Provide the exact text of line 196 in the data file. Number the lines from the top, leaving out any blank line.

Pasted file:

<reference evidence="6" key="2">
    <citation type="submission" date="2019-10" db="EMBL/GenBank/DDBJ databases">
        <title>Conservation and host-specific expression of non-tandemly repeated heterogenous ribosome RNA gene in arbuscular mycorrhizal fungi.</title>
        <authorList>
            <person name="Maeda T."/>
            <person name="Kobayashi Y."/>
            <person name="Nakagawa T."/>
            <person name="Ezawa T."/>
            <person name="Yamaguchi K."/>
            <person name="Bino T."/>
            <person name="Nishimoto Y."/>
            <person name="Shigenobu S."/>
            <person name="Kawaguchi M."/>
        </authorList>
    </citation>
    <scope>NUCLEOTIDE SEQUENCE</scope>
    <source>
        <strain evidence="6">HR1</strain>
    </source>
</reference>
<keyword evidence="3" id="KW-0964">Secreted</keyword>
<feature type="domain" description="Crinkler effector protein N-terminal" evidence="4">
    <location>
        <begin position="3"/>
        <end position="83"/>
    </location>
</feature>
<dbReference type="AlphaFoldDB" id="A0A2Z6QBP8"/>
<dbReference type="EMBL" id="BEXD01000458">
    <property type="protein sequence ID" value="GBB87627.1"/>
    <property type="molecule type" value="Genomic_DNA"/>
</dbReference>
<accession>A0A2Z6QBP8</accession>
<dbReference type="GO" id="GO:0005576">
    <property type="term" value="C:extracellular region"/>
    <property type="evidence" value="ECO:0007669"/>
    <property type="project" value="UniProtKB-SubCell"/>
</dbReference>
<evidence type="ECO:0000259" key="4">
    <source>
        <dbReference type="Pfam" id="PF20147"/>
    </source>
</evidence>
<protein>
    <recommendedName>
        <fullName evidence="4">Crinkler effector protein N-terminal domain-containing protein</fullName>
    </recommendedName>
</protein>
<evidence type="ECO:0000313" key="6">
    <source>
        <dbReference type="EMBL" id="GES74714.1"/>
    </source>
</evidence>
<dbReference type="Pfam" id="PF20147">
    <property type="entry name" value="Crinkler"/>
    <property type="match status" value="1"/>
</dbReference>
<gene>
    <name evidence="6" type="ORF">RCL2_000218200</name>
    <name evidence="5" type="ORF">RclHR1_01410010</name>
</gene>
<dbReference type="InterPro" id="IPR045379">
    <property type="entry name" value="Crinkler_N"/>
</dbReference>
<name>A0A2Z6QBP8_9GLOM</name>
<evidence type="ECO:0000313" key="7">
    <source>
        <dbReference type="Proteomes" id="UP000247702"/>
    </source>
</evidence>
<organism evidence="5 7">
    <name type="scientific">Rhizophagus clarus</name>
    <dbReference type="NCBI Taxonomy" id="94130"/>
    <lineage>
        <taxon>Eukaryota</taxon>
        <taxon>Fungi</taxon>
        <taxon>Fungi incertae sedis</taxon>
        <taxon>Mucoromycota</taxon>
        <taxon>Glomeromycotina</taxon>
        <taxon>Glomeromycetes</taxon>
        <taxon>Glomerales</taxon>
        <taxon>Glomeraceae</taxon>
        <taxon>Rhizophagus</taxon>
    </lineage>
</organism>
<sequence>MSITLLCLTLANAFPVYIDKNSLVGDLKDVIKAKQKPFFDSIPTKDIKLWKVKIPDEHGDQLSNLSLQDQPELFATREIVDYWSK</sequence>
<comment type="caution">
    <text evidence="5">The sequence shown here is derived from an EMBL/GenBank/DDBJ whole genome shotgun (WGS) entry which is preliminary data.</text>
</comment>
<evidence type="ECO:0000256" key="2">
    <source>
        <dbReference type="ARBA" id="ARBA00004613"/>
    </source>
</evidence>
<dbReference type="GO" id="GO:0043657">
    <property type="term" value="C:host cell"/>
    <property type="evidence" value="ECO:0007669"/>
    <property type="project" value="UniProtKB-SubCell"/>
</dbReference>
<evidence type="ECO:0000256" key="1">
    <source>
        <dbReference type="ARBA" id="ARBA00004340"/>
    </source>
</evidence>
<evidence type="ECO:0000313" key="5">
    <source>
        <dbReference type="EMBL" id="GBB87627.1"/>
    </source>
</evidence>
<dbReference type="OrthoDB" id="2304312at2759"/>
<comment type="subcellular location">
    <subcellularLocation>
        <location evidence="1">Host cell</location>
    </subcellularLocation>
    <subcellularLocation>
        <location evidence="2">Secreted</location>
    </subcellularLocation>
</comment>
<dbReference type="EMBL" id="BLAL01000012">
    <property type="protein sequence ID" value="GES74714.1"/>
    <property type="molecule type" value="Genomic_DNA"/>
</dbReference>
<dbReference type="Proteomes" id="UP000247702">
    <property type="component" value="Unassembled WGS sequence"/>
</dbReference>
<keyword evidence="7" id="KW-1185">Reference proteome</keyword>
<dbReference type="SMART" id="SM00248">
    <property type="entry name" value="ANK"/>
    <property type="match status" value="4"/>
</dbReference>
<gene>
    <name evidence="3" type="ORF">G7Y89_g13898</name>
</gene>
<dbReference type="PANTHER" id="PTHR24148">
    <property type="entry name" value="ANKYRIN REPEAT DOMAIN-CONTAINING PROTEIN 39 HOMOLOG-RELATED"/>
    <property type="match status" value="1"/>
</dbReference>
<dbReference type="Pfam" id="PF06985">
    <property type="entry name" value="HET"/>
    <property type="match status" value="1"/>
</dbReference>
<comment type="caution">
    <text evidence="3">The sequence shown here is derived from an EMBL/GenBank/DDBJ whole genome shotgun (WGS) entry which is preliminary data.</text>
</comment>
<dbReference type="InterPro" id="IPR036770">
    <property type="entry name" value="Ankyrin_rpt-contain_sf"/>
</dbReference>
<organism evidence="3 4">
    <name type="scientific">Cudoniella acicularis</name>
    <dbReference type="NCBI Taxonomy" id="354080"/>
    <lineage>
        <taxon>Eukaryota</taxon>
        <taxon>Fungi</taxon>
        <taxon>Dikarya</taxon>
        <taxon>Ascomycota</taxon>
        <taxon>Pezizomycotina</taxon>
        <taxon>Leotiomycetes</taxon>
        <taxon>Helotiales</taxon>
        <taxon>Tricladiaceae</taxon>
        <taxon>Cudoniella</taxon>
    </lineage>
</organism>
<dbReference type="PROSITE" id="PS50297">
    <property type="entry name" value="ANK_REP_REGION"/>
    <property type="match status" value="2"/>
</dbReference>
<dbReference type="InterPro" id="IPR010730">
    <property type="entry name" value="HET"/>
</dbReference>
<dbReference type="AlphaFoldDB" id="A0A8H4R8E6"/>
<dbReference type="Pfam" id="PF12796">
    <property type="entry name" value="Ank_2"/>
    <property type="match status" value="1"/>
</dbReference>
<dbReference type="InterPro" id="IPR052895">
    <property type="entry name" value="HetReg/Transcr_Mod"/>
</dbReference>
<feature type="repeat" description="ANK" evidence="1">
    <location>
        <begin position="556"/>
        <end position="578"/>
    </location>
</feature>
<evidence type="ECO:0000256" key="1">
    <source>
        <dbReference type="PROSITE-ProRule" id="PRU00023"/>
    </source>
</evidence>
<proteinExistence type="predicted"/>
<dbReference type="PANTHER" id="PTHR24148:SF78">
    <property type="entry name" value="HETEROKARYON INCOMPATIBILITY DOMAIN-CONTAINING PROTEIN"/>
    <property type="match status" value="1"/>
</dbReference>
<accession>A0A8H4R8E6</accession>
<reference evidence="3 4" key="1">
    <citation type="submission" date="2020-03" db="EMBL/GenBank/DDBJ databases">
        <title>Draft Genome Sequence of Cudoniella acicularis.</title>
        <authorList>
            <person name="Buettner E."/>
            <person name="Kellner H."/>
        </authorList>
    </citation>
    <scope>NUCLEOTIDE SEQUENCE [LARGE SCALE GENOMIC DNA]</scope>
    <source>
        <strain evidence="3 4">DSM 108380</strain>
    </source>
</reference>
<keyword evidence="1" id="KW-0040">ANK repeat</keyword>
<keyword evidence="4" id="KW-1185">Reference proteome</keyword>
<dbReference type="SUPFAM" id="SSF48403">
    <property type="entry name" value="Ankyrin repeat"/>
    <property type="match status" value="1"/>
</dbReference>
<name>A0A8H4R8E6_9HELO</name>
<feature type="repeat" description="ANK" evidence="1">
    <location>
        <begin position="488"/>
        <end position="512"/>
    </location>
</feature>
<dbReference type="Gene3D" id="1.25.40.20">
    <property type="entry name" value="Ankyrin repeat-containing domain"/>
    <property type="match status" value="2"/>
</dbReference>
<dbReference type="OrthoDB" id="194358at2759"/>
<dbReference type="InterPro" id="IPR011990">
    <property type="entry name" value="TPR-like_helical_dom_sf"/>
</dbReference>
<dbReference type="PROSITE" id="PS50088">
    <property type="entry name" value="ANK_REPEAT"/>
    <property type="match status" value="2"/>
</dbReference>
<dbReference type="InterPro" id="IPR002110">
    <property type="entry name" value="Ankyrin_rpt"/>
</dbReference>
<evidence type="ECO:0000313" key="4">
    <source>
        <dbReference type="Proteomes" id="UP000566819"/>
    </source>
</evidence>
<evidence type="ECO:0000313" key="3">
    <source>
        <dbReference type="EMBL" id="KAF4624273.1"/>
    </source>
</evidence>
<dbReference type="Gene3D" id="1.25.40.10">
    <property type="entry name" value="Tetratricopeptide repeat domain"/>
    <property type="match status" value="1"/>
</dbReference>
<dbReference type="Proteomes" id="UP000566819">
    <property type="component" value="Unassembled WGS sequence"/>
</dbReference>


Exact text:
    <citation type="submission" date="2020-03" db="EMBL/GenBank/DDBJ databases">